Erie Canal: Fact, Fiction, Reality & Myth

College of the Holy Cross

Edward O’Donnell is a professor of history at College of the Holy Cross. He is the author of several books, including Henry George and the Crisis of Inequality: Progress and Poverty in the Gilded Age. He frequently contributes op-eds to publications like Newsweek and The Huffington Post, and has been featured on PBS, the History Channel, the Discovery Channel, and C-SPAN. O’Donnell also has curated several major museum exhibits on American history and appeared in several historical documentaries. He currently hosts a history podcast, “In the Past Lane.”




Before the building of the Interstate Highway System under President Eisenhower in the 1950s, the greatest public works project in US history was the Erie Canal. Built between 1817-1825, it stretched an astonishing 373 miles across upstate New York to connect the Hudson River with Lake Erie. Now manufactured goods from eastern states and Europe could flow into the American heartland in exchange for commodities like grain, furs, and lumber. The canal triggered extraordinary national economic growth and transformed New York City into the “Empire City” as it surpassed rival ports like Boston and Philadelphia. In this talk, we’ll examine the visionaries behind the canal, the incredible feats of engineering it required, the workers who did the grunt work, the many copycat canal projects (most destined to fail) that it inspired, and the ultimate fate of the canal over the course of the 19th century.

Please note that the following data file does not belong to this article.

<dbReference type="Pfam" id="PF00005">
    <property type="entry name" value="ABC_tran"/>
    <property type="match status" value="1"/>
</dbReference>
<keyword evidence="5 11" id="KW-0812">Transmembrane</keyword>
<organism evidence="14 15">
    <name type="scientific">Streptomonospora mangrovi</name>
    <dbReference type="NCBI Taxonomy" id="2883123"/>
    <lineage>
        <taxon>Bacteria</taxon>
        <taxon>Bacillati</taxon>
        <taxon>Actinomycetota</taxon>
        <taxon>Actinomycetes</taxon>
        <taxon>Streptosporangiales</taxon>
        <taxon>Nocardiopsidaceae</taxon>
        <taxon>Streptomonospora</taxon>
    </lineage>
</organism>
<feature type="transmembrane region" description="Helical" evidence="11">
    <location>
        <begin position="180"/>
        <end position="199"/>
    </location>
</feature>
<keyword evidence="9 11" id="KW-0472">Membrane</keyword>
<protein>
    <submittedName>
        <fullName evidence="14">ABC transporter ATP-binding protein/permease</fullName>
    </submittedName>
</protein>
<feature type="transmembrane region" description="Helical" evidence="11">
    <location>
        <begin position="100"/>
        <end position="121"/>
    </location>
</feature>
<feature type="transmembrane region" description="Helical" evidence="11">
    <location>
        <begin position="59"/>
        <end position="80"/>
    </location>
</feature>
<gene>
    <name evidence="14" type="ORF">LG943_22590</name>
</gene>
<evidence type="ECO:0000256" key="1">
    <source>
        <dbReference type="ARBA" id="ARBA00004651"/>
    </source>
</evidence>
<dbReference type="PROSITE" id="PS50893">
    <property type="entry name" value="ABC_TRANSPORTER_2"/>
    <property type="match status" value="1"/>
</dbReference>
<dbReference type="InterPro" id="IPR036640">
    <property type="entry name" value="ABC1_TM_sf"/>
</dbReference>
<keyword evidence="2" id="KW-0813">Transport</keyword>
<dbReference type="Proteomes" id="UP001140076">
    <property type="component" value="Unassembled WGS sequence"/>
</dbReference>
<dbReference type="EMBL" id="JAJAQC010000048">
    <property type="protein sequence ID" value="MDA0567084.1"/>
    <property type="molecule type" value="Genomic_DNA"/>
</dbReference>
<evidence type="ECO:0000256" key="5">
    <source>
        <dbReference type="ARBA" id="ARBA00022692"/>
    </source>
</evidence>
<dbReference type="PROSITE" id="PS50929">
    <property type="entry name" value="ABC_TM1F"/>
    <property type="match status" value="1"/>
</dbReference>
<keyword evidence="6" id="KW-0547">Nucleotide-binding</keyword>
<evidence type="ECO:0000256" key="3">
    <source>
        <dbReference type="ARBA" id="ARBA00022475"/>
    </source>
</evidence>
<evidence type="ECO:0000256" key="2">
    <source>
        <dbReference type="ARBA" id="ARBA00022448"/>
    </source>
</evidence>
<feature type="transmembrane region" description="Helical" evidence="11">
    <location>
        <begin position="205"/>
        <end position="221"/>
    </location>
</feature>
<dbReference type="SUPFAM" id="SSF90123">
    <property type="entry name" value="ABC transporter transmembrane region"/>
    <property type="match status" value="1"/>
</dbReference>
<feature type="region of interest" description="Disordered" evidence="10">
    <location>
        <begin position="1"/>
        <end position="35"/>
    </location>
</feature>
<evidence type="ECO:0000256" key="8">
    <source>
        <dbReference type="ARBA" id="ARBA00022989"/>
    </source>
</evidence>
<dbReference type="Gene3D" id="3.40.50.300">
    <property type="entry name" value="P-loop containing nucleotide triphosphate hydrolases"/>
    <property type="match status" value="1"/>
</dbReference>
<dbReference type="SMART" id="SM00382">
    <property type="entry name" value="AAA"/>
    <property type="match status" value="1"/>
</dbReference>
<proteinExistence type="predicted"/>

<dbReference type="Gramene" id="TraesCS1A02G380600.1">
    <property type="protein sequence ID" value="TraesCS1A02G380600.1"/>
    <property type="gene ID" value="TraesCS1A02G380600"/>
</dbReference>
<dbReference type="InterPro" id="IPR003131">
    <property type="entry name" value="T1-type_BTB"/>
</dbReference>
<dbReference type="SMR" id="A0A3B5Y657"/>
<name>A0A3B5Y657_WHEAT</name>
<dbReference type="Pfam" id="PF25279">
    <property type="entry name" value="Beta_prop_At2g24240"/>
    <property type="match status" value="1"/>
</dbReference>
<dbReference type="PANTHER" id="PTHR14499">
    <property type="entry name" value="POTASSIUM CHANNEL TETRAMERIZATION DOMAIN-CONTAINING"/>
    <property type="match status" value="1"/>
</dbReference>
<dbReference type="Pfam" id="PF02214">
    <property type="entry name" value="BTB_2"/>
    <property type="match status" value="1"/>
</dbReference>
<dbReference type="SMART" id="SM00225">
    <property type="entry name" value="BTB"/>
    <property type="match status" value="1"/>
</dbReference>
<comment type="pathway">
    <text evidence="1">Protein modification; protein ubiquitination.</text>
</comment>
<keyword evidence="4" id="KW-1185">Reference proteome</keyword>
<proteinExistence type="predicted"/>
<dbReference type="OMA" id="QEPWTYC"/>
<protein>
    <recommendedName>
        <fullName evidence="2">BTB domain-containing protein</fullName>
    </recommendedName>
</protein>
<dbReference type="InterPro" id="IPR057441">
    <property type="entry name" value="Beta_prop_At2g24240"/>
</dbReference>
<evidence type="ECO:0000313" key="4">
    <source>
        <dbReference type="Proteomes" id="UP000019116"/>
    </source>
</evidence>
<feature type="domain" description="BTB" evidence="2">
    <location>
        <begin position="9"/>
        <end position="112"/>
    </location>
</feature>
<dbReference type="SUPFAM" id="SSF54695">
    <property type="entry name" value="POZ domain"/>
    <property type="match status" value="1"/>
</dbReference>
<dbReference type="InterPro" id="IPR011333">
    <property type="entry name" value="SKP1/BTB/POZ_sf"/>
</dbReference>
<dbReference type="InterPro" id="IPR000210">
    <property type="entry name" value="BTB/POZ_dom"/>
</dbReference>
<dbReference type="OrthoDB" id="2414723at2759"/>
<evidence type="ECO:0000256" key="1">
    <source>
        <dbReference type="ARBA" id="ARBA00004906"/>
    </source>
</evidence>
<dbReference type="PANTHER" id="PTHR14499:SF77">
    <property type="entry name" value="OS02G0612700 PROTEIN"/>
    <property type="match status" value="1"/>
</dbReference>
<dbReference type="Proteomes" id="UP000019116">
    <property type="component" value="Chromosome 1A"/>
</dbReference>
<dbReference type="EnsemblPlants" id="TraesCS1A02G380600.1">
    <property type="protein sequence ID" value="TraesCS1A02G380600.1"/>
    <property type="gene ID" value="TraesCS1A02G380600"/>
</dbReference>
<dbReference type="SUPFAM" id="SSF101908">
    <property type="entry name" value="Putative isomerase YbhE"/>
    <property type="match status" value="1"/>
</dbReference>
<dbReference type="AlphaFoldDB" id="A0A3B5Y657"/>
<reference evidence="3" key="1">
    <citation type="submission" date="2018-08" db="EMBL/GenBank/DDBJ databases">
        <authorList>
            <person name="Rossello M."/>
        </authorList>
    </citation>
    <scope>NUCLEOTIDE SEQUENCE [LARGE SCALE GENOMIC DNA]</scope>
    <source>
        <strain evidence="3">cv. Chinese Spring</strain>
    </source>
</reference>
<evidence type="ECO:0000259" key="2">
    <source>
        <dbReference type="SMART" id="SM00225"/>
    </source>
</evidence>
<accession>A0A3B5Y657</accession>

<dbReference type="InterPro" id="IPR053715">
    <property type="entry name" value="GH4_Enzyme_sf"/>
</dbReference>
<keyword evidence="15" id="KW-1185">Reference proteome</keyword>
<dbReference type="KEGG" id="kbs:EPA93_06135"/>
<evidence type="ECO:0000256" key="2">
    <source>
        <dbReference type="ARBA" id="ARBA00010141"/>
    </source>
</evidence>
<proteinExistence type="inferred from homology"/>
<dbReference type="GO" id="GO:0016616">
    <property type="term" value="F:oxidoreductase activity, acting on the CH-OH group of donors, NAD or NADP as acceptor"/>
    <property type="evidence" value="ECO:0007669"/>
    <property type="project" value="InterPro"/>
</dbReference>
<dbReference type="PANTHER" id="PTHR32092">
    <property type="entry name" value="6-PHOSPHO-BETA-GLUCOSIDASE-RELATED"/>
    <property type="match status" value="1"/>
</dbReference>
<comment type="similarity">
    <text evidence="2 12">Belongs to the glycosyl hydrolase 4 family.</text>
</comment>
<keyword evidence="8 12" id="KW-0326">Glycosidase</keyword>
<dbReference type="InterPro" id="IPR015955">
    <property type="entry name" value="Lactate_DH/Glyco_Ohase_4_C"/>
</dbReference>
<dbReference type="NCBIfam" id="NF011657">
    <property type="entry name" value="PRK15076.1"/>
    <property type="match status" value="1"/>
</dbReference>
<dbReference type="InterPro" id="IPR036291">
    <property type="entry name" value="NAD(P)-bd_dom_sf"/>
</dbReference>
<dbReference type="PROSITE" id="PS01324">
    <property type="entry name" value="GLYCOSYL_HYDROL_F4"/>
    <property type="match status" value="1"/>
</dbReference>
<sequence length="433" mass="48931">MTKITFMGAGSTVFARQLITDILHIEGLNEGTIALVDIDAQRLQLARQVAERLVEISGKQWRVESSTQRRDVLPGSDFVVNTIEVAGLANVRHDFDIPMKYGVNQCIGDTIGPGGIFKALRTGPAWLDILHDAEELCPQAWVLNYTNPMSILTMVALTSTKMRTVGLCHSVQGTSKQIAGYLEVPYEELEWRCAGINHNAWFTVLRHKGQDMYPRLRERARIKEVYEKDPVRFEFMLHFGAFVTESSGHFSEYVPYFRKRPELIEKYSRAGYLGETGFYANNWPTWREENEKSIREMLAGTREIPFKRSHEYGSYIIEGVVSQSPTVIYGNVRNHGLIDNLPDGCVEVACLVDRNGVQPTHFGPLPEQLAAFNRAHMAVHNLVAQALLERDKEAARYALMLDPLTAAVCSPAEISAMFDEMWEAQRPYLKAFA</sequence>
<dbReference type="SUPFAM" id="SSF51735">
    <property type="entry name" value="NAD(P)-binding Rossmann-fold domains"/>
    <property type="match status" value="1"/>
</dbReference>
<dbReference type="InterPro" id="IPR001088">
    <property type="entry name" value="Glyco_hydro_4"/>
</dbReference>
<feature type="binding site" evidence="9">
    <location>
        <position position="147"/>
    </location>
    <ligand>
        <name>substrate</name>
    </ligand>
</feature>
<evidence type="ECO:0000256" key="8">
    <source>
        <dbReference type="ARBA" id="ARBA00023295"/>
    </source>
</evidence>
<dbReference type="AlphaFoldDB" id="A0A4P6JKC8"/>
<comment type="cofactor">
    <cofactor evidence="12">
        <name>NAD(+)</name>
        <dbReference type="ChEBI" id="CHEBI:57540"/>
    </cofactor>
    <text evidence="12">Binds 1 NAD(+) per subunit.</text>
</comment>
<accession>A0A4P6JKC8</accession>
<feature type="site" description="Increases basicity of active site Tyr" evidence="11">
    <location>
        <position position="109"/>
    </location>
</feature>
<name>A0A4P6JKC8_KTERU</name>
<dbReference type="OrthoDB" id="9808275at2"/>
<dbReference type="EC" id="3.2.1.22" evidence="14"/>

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Richard Noel

Very good ...

Covered much more than the Erie Canal which necessitated not going into the details of how the Erie Canal was built and operated due to time constraints. Would have preferred a series of presentations with more detail and that built upon each other to provide a deeper understanding. None-the-less, fully enjoyed it … Thanks !

2 years ago

Knowledgeable and simply excellent!

1 year ago
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